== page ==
Kaylee is grease and mischief, and grime and smiles, and hushed acceptance. Dawn doesn't ask, but the mechanic teaches her to tell one tool from another – to apply the pressure here, and to leave it there – and how to coax and love this great ship into sense and order. It's like being taught how to sell things, by Anya; that same heady devotion to one's calling. Dawn doesn't feel it herself, but she feels the learning of it, and the joy of it on Kaylee. It keeps Dawn's hands busy, too, when Mal isn't making use of her mind (you want I should start offering free board or something, little'un? This here is what your head's for). Dawn catches the hem of her shirt on a screw, though, just jagging it, but enough to make a tear, and that almost breaks her; she doesn't know why. She sits in Kaylee's quarters, one of Kaylee's frothy shawls around her shoulders, and watches Kaylee sew. Watches Kaylee sew, and watches a doll on the shelves watching them, and thinks about how innocent they all must seem, and how innocent none of them really are.
Or perhaps it begins with Dawn washing Kaylee's hair. Just her hair, nothing more; a thing she'd done so many times for Tara, back when life had been a steadier blend of happy – all that hair, over the side of the bathtub, and the scent of lavender, and Tara's grin, and the closest she'd come to having a mother again. Logistically it's the same, here, with Kaylee, and yet it really isn't. She watches Kaylee, eyes closed and lashes against her skin; she feels Kaylee's scalp beneath her hands, the warm water heavy with Kaylee's hair, and she wonders what it would be like to just kiss her. It's not that she's a girl – Dawn's kissed girls, even Faith, tipsy and laughing in the doorway, once. It's not that Dawn's here. It's not even that Mal had warned Dawn, warned her when he'd seen blue fingers and blue-stained lips. It's that she's Kaylee. And so Dawn keeps her mouth to herself, but kneeds her thumbs in circles against Kaylee's scalp until her stomach curls with warmth.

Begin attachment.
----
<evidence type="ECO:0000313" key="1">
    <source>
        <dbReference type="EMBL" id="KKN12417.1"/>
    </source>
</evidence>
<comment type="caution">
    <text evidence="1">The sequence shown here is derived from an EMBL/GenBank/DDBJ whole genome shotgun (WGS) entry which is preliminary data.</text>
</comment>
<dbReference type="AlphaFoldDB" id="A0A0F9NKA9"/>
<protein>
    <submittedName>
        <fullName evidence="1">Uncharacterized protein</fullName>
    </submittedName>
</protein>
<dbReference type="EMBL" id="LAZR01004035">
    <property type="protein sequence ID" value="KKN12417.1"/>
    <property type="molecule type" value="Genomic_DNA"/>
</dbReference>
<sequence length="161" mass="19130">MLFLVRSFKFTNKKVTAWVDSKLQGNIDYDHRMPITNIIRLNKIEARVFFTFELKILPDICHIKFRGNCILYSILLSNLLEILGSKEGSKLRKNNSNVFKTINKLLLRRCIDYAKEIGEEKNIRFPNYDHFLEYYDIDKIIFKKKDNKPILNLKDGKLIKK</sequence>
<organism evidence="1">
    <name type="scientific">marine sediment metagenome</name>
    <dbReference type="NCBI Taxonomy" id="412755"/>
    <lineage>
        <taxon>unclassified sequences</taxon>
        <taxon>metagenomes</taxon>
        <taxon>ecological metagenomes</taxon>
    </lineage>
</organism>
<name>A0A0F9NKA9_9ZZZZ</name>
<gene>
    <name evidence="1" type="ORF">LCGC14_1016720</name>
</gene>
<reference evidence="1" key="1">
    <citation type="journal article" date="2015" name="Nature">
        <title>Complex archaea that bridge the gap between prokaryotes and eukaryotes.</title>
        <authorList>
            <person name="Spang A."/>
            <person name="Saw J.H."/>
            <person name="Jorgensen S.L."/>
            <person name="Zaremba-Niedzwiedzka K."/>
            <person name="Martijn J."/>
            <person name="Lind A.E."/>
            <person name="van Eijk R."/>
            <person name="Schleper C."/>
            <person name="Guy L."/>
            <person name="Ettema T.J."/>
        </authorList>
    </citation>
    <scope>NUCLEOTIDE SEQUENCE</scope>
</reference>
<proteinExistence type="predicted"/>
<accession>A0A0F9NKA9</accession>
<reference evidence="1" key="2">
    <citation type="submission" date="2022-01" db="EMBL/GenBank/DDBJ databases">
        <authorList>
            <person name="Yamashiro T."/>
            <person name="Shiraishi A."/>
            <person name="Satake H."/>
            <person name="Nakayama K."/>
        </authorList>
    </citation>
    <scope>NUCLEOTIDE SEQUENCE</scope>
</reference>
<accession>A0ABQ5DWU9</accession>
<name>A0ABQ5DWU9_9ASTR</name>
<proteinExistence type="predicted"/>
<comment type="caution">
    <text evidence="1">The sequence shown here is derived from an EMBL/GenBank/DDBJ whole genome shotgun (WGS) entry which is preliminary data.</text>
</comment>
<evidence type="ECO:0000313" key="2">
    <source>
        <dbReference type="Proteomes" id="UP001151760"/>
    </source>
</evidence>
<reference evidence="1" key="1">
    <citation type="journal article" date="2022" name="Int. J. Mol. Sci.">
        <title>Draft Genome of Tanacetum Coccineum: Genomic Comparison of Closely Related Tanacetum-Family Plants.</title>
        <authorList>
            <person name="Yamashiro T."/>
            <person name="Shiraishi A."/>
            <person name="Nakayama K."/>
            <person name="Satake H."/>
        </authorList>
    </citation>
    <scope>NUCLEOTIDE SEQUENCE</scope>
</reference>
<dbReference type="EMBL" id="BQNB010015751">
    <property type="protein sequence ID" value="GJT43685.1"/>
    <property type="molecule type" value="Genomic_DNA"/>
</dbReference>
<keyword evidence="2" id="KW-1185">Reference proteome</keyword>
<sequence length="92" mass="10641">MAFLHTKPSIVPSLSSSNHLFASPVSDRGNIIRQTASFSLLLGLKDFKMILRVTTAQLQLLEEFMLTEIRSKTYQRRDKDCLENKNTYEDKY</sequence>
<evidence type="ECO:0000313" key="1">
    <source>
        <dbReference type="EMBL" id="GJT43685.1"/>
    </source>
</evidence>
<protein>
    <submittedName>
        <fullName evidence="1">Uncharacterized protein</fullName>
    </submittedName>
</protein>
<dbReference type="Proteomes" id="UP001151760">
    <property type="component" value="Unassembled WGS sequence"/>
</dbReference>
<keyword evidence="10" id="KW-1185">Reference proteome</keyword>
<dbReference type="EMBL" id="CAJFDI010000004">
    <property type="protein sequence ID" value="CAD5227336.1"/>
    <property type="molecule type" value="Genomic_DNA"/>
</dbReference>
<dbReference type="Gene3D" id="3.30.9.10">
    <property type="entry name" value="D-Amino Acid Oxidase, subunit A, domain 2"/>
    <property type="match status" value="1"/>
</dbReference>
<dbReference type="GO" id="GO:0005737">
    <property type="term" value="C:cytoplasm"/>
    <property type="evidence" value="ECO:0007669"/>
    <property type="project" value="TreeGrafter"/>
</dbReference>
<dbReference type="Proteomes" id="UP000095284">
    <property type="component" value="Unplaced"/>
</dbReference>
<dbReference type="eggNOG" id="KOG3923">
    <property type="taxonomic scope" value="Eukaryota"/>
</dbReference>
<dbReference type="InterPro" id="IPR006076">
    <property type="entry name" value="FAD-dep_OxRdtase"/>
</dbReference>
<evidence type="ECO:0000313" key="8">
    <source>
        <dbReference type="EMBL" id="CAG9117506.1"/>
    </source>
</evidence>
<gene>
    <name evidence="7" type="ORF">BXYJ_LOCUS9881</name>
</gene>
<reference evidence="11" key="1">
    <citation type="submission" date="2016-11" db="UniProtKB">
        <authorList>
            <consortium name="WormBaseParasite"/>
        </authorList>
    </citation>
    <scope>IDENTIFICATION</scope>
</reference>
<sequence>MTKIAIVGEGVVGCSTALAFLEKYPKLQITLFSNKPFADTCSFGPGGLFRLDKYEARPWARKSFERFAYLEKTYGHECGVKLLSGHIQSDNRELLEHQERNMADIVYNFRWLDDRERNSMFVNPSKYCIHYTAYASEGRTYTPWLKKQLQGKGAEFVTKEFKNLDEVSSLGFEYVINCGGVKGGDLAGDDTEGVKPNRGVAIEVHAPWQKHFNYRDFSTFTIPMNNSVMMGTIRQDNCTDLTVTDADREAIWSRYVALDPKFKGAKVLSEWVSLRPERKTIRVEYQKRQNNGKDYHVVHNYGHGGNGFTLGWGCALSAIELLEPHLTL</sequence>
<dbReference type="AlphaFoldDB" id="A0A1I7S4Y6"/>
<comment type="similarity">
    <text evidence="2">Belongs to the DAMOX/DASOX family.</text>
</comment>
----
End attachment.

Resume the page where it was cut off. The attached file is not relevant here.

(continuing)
It's Kaylee who comes to Dawn, in the end. Kaylee's hands are rough; rough, and laced the scent of oil or grease, no matter how she's washed them. Dawn doesn't mind. Dawn likes the rough, and the soft, and all the contrasting contours that make up a girl – soft-hard of nipples giving against the roundness of pale breasts. Dawn likes the feel of them against herself, likes the feel of them beneath her own hands, which are maybe rougher too, now, as the maps that Mal sits her down before give way, sometimes, sometimes, to the touch of guns and engines. As Dawn finds herself a place on here; a home, not a location (Kaylee tastes of heat and longing and brightness, and Dawn basks in the trace of her fingers).
There's always been a sea inside of her, caught somewhere around her lungs. She's always been too much, too ancient, too unusual, too aware of the way that people had looked at her (not looked at her at all). Back then; back when. There's a sea, even as they stand here, on this planet, sand still hot beneath Dawn's boots, even though the sun has long tucked itself behind the horizon's swell. A sea, but it's steady, now, smaller; more of a puddle, somehow, beneath the weight of the waveless sky. Smaller, as they wait for Mal to pick them up, and above them hangs a vast bowl of forever, here, beneath the push of space and life, Kaylee slips her hand around Dawn's waist and tucks her thumb in Dawn's pocket; here, Dawn feels so very, very tiny, for the first time in so many, many years.
And she can reach the shore.